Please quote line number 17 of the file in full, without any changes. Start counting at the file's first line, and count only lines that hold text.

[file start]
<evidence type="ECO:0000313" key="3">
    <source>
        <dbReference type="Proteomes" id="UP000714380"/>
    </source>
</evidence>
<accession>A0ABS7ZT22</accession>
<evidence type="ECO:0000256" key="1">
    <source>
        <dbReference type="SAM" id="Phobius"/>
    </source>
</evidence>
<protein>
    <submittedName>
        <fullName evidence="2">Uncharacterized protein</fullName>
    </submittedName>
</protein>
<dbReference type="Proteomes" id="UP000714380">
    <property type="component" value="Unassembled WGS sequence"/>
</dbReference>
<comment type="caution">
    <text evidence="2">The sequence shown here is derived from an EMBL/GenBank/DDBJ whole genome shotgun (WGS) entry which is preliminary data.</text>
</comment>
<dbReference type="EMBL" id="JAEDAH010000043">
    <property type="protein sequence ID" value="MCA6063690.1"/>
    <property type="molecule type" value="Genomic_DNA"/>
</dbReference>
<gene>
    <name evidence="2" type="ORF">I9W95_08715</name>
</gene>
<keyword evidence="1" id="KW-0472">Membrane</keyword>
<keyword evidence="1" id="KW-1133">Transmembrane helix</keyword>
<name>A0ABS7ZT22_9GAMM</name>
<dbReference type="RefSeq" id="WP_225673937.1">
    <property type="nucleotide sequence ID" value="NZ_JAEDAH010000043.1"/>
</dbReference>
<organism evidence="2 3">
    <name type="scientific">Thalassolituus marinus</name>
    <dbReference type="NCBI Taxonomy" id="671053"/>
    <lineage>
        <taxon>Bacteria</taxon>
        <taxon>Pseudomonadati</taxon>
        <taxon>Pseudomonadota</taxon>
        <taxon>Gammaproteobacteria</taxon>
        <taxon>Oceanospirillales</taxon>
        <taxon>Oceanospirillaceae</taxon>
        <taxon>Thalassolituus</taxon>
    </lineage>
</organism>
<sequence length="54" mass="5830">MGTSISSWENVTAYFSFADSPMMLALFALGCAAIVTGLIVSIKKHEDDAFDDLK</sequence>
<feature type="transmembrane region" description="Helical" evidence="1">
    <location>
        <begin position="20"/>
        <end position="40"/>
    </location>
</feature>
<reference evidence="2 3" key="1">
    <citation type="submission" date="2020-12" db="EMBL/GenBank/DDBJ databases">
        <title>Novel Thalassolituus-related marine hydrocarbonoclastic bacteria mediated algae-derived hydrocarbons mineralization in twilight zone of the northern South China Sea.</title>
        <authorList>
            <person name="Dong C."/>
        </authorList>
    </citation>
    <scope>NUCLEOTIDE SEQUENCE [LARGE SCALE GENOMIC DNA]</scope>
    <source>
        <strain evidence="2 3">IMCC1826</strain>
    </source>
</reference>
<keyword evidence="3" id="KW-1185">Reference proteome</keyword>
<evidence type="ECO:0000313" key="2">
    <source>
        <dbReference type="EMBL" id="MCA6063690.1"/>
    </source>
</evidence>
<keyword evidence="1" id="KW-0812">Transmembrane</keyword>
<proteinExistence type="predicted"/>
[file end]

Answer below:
<dbReference type="Proteomes" id="UP000714380">